The COVID-19 pandemic has done for gaming what sunshine and beaches did for ice cream.
By Andrew King, Senior Product Manager: Visual Communications at Vox
The global video game market is expected to top more than $200 billion by 2023. And when it comes to prize money for professional esports, the total pot increased by 42% last year to reach more than $234 million across almost 4,600 tournaments. Clearly, gaming is big business. But when it comes to the casual gamer, the latest consoles are financially beyond the reach of many. This is where the introduction of rental options in the local market is ground-breaking.It really comes down to the numbers. At close to R12,000 for an Xbox Series X and R7,000 for an Xbox Series S, these next-generation gaming machines are not cheap. Make no mistake, these consoles provide an exceptional gaming experience, but the price of the console clearly does not include the required high-speed internet connectivity, digital content (for example, the Xbox Game Pass) and a decent screen to play on.Most hardcore players spend upwards of R30,000 on a high-end PC gaming rig. Many have sponsors and approach esports as a serious commitment, training for countless hours. However, the lockdown has highlighted the importance of being able to access entertainment options for people from all walks of life. Gaming today is a social experience. Far removed from the stereotypes of a reclusive teenager hiding away in his (or her) room, playing on a console is something that the entire family can enjoy while they make new online friends in the process.
Accessibility, therefore, becomes critically important. At the turn of the century, the focus was on bridging the digital divide between those able to benefit from the internet and those without access. Thanks to the growth of mobile and the proliferation of fibre, this has all but been addressed. Instead, the digital divide of today centres on the gaming experience.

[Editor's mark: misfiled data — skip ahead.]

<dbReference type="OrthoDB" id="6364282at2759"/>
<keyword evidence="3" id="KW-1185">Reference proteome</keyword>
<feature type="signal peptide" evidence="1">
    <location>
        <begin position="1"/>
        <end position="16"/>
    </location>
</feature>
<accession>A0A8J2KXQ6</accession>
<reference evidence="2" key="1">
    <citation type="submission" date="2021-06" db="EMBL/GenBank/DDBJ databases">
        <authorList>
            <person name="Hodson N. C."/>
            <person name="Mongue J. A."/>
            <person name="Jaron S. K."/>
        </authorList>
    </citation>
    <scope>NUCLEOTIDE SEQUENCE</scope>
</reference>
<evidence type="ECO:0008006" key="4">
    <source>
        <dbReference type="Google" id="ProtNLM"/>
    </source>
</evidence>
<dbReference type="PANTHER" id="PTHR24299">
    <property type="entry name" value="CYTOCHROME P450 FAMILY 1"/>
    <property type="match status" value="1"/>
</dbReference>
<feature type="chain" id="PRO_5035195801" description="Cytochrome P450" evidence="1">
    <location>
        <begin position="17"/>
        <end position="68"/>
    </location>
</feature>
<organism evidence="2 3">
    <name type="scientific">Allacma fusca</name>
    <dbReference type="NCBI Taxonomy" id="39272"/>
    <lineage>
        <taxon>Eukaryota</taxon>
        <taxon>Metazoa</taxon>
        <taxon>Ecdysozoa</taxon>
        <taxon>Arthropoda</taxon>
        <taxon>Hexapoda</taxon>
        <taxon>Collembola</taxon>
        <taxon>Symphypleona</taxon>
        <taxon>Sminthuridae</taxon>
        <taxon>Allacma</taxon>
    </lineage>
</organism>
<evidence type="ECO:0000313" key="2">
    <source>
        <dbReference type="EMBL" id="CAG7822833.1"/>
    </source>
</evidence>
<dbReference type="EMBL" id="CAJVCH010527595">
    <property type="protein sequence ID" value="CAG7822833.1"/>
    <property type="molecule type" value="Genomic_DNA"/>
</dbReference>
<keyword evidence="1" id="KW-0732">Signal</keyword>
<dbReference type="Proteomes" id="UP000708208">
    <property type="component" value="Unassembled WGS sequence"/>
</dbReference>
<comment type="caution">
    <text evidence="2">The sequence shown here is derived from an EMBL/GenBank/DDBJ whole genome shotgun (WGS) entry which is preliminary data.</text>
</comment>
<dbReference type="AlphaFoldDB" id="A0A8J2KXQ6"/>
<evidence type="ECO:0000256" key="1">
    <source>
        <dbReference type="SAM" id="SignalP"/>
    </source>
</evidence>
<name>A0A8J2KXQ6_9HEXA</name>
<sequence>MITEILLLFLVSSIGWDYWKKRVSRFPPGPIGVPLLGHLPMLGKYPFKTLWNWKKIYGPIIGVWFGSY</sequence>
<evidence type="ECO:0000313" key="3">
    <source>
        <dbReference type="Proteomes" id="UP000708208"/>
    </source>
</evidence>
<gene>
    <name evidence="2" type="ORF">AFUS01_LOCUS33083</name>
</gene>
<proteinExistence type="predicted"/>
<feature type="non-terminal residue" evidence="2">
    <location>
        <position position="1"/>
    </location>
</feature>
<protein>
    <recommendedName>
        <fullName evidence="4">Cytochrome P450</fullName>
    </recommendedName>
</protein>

Today, more than ever, people want to game. It is something that appeals to both the younger generation and the young at heart. By making the likes of the next-generation Xbox consoles available for rental with a fully managed service and bundling it with fibre connectivity and digital content access, it suddenly becomes something everyone can enjoy.
Vox’s low latency network design with transit routes throughout South Africa, North America, South America, Europe and the rest of the world provide smoother play when the gaming server you have to use is not in South Africa.
With this access to equipment, connectivity, and the content, comes a fantastic social experience that also introduces problem-solving skills to children. In fact, many international companies access online game servers and ‘scout’ for talent. Those online gamers who excel in a competitive environment bring much value to any organisation looking for individuals capable of delivering in high-pressure scenarios.
So, why not contact Vox this holiday season and check out its Xbox and Fibre to the Home bundle options? Choose from the Xbox Series S, the smallest, sleekest Xbox console launched to date, and Fibre to the Home Bundle starting from just R1,293 Including VAT per month for a 24-month contract. Or what about the Xbox Series X, the fastest, most advanced gaming console yet to be launched? It is also bundled with Fibre to the Home and the managed service starts from R1,645 per month for a 24-month contract.
Enjoy high-definition gaming in the comfort of your living room and give the children that perfect treat. Or spoil yourself with access to one of the most powerful gaming consoles ever designed and see what the gaming fuss is all about.